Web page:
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Daily Pilot

Blackmarket Bakery hopes Costa Mesans can't resist

The Irvine business is expanding to the Camp in November and bringing its brand of "cool retail."

By Bradley Zint

9:03 PM PDT, October 9, 2012

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Rachel Klemek is coming to Costa Mesa to make bread. Lots of it.

The Irvine resident's Blackmarket Bakery is expanding her business to a second location at the Camp.

Unlike the original Blackmarket — "hidden away" for nearly eight years on Sky Park Circle in Irvine, near John Wayne Airport — this one off Bristol Street is going to have a rotating rack bread oven. With it, Klemek and her team plan to be going "heavy duty" on rolls and buns as well as selling Kéan coffee, items from the Marché Noir line, Blackmarket favorites and some new desserts.

Patrons can expect to see products like Dutch crunch bread, onion brioche and burger buns stuffed with barley — or, as Klemek puts it, "whole-grain grandma stuff."

"I've wanted to do bread the whole time," she said. "That's why I got involved in baking in the first place."

"Retro-tisnal" is the word they're using, especially for the peanut butter and jelly sandwiches that will have freshly ground peanut butter.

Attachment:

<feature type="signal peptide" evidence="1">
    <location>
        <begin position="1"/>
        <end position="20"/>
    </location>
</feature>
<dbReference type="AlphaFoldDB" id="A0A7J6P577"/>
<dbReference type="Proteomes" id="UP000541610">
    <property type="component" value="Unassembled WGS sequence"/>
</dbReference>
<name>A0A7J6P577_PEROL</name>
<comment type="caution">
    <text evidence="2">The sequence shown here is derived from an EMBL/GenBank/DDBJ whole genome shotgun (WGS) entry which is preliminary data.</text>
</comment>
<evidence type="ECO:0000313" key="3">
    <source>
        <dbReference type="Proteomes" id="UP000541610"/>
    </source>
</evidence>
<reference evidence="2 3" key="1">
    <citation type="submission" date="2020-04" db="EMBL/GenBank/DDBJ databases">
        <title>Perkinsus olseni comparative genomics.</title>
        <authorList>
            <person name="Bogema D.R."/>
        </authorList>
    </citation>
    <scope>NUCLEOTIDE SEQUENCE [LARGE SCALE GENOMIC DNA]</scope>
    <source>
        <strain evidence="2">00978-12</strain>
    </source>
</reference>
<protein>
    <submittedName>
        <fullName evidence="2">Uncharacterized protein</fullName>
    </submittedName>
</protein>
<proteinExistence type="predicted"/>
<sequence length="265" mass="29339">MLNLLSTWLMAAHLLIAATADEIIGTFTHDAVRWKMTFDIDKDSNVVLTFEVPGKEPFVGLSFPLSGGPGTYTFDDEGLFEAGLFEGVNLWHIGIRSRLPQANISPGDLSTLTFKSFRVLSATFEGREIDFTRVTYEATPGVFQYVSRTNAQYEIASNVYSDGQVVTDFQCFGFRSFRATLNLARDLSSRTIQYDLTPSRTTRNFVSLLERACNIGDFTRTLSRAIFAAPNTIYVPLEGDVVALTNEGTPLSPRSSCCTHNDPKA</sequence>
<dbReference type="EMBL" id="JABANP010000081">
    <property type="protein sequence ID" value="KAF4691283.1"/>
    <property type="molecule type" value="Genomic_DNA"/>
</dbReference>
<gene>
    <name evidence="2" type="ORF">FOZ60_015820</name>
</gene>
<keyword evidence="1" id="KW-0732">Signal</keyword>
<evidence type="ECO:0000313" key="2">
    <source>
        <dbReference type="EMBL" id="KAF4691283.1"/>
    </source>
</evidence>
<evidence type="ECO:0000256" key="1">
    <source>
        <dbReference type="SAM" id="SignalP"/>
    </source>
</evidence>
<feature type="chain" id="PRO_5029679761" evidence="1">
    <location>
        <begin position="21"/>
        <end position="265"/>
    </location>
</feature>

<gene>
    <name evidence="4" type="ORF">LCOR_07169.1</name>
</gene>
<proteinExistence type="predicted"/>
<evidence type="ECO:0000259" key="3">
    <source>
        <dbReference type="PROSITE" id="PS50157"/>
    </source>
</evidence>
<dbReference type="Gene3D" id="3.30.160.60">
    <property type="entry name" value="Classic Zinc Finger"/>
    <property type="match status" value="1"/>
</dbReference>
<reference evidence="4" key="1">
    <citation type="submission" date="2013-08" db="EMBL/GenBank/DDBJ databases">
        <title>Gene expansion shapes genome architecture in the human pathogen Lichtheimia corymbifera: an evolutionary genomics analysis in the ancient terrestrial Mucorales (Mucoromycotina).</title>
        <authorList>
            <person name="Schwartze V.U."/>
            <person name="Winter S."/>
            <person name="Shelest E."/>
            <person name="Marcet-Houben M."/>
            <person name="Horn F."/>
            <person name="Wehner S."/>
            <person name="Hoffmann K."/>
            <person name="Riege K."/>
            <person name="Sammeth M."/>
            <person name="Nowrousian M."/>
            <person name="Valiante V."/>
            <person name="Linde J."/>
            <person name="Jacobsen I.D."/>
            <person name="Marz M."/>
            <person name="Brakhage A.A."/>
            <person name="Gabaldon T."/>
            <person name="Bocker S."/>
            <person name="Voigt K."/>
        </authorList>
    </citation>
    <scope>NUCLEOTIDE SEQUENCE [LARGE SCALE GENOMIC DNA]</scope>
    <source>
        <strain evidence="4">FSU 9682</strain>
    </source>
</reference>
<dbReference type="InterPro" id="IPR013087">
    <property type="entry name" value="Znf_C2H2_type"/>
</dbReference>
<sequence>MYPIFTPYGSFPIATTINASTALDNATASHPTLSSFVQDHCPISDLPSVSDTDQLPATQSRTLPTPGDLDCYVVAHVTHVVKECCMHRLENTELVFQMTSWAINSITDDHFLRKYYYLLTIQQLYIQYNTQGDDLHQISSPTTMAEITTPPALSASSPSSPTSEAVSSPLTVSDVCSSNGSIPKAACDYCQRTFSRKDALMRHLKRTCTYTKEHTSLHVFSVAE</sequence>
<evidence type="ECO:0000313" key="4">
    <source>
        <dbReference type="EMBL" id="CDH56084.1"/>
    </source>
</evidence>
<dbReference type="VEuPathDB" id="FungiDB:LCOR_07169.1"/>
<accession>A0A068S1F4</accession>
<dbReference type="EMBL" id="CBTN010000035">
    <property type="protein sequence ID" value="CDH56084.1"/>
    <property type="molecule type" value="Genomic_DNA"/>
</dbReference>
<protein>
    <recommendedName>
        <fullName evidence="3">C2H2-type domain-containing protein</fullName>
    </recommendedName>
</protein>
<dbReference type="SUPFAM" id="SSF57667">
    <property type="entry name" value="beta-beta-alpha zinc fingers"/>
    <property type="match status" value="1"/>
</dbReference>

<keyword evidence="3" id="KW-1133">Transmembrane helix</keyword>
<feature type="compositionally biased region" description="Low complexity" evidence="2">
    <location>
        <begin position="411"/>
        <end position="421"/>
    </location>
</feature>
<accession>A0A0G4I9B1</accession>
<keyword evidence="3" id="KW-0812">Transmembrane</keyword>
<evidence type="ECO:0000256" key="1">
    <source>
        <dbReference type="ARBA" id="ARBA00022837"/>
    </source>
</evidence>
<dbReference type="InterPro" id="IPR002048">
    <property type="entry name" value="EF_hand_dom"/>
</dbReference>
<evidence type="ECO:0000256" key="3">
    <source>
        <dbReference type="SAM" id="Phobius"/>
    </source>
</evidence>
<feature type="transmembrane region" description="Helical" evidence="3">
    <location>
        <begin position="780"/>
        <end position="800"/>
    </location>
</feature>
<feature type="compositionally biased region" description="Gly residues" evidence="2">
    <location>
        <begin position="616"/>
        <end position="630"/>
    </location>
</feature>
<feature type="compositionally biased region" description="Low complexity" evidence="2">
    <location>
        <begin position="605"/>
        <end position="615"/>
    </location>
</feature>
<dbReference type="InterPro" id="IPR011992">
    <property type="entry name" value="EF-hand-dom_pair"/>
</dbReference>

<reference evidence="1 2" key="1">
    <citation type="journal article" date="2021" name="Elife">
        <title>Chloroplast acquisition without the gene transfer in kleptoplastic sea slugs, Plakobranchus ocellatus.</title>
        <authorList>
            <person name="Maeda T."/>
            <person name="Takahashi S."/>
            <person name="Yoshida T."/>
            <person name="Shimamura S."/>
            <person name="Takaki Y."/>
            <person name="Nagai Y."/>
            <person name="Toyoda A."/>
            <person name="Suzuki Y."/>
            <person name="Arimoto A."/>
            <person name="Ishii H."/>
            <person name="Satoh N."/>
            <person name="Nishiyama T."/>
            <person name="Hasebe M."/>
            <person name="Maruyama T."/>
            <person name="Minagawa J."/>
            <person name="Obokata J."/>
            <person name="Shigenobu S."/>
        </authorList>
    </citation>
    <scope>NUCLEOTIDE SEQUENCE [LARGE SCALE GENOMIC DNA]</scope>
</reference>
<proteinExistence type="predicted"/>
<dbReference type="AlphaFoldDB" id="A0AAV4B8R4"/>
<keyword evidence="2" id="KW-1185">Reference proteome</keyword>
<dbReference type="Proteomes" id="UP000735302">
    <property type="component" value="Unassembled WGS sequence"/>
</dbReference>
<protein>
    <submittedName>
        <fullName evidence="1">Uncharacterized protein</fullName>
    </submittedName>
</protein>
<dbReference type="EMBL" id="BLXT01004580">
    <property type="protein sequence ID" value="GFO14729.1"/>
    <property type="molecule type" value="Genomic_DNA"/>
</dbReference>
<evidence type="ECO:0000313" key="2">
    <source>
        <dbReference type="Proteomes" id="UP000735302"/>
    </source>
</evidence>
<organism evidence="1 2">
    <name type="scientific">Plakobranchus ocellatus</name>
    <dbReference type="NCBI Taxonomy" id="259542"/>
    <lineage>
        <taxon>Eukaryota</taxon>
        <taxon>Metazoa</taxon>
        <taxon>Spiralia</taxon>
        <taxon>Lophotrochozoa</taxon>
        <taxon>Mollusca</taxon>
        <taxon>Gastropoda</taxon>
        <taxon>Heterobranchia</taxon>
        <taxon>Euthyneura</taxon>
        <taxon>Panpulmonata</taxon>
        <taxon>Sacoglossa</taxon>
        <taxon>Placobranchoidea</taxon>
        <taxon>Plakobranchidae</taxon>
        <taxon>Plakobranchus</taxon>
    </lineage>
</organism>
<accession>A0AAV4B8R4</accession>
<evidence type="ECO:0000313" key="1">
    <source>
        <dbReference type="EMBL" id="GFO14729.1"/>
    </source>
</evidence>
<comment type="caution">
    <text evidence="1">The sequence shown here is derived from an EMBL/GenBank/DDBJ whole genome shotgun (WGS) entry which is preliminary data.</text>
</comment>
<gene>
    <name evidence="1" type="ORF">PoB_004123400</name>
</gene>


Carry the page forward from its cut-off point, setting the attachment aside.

When she was shown the Camp, Klemek said she knew it would be perfect for her brand, perfect for "the cool retail."

As of Tuesday, workers were busy readying the store, which Klemek hopes to open by late November. She plans to employ five to eight more workers for the 1,800-square-foot bakery. It will showcase an open kitchen so patrons can watch the baking process unfold.

"There will be that bakery smell and stuff coming out of the oven," she said.

Though the inside was still a construction zone, the outside walls were more finished, with the bakery's logo of a cake and crossed swords. UFOs shaped like cakes hover above mountains and skyscrapers. Beams from the celestial cakes pick up some humans below, "Fire in the Sky"-style. Bold lettering spells out "Resistance Will Be Futile."

Klemek has also started a crowd funding campaign on Kickstarter.com — dubbed "Blackmarket Bakery Kneads Dough" — for the bread oven.

"If we meet our goal, [donors] get actually charged," Klemek said. "Otherwise, if we don't meet our goal, nothing happens."

In return for their money, donors will get items like a T-shirt or an apron with the Blackmarket logo, a private class or bread.

"We're doing that to build a certain level of momentum," she said. "It gives people a reason to get emotionally involved in the business."

bradley.zint@latimes.com

Twitter: @bradleyzint